The Voyage of Laura Dekker–Part 2, her book One Girl One Dream

This is follow up to the original post entitled The Voyage of Laura Dekker, posted here on September 2, 2014.

Piracy was a concern of Laura Dekker. She planned her route to avoid known pirate danger areas. The post was written at a time when the information about Laura was the motion picture Maidentrip released in 2013 and available in commercial video in mid-2014.

Laura kept a diary, in the form of a blog, as she sailed. She published her diary in Dutch in 2013 and in English in 2014, in paperback, under the title One Girl One Dream. At present the English language version of the book is available only in New Zealand and Australia. Late in 2014, after publication of the blog post about Laura Dekker on CTLR, The author of this post obtained an English language copy of One Girl One Dream from Abbey’s Bookshop in Sydney, Australia.

In the book Laura describes her plans to avoid pirates during circumnavigation of earth. One possible route was to return via the Red Sea and Suez Canal to her starting point at Gibraltar or further on to St. Martin in the Netherlands Antilles. For two reasons Laura did not take that route. First, she did not want to go back to the Netherlands. See below for explanation. Second, to sail the Red Sea/Suez route ran the risk of sailing through a pirate infested area off the horn of Africa.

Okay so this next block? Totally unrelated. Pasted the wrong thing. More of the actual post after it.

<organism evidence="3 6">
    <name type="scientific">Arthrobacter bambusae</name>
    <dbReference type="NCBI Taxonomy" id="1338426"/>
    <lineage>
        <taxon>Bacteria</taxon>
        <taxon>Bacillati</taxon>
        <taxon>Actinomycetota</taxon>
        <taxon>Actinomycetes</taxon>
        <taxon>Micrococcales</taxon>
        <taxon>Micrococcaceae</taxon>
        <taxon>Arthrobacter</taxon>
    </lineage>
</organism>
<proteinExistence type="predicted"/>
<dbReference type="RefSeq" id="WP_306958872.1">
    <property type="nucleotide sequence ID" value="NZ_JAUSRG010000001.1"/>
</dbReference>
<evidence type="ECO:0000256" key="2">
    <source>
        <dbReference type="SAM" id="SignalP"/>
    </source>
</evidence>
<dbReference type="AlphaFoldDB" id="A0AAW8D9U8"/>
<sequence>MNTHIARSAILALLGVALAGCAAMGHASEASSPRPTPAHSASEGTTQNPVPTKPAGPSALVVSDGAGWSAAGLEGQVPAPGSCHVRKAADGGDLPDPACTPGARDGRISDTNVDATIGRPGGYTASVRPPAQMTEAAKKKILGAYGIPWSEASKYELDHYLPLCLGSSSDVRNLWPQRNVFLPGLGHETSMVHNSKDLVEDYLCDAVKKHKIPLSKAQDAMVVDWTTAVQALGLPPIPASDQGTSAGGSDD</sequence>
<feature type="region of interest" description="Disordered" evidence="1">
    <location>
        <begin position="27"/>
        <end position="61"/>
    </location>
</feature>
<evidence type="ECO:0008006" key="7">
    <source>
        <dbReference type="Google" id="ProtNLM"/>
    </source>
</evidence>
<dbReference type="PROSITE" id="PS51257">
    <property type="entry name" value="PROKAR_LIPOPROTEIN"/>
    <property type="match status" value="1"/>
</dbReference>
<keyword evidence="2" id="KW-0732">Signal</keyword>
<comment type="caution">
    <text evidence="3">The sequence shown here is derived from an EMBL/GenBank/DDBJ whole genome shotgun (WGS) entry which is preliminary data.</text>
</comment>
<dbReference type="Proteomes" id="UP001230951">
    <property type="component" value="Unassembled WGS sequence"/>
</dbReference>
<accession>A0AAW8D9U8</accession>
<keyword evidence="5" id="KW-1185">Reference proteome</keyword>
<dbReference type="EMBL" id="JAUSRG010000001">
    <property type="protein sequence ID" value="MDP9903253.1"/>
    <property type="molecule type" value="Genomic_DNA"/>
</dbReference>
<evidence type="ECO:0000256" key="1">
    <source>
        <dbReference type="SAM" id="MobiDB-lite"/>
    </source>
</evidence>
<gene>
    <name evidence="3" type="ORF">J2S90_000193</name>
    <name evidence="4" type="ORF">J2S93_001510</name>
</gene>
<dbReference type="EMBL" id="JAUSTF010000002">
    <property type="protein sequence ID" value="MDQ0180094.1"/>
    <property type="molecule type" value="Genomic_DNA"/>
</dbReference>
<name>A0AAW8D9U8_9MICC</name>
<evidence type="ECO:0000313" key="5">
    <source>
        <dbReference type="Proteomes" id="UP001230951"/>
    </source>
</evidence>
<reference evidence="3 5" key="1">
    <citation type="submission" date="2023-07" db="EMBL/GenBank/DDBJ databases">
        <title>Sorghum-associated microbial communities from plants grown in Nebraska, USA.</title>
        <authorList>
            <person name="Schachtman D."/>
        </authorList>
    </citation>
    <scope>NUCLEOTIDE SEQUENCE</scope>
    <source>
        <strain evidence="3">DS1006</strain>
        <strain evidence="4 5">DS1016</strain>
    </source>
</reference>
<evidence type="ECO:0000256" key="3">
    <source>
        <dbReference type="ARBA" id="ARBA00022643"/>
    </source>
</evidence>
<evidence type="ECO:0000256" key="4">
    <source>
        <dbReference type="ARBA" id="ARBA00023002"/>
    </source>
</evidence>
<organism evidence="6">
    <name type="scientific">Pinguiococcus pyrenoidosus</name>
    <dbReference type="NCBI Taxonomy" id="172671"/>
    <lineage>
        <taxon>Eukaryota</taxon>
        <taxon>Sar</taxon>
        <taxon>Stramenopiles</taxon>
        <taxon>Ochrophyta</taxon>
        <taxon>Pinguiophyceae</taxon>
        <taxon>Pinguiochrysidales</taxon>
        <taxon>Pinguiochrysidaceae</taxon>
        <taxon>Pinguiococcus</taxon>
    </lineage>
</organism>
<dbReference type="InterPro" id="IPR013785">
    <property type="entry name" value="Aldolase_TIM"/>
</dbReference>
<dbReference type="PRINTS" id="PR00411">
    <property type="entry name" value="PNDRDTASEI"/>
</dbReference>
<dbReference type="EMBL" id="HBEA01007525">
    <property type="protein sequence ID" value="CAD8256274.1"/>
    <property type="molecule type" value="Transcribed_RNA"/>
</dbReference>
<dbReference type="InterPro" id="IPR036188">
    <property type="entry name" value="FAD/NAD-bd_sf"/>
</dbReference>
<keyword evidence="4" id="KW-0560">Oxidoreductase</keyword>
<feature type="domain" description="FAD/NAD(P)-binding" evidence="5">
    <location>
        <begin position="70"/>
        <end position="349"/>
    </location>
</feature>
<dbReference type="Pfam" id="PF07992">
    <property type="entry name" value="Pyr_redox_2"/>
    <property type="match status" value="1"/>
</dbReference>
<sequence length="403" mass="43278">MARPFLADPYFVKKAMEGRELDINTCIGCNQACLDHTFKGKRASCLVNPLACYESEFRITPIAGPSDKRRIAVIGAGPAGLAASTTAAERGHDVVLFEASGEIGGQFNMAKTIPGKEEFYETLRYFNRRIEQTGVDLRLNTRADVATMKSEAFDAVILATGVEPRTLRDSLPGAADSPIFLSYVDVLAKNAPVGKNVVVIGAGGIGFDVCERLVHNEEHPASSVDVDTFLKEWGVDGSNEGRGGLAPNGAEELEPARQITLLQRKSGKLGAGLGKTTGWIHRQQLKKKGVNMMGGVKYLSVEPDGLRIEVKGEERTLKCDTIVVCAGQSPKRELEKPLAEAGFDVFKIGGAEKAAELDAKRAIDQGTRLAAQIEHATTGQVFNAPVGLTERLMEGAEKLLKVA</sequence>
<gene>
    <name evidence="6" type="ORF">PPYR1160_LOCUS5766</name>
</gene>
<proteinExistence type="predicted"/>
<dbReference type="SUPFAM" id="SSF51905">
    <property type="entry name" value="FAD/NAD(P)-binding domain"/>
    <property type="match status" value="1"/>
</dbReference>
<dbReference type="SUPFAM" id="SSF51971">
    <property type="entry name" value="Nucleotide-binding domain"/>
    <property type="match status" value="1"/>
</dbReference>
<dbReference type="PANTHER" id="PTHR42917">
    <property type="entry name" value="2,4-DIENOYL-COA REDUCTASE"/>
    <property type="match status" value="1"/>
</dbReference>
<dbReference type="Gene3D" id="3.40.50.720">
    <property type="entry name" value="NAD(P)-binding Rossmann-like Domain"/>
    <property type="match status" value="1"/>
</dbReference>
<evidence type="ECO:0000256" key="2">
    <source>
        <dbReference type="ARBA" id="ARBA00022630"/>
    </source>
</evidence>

Laura did not want to return to the Netherlands. She no longer considered it her home because of the way she was hounded by Dutch authorities who opposed her trip. She explained:

“In the Netherlands it is compulsory for children to attend school until they are 16. If kids want to take a day off, they have to ask permission weeks in advance and then it is usually turned down. If they take the day off anyway, their parents get a heavy fine and, if they refuse to pay, then one of them may face prosecution. As I was planning to stop going to school, we had to see an official from the Department of Education. She didn’t understand what we were talking about and had never heard of the Wereldsclhool.”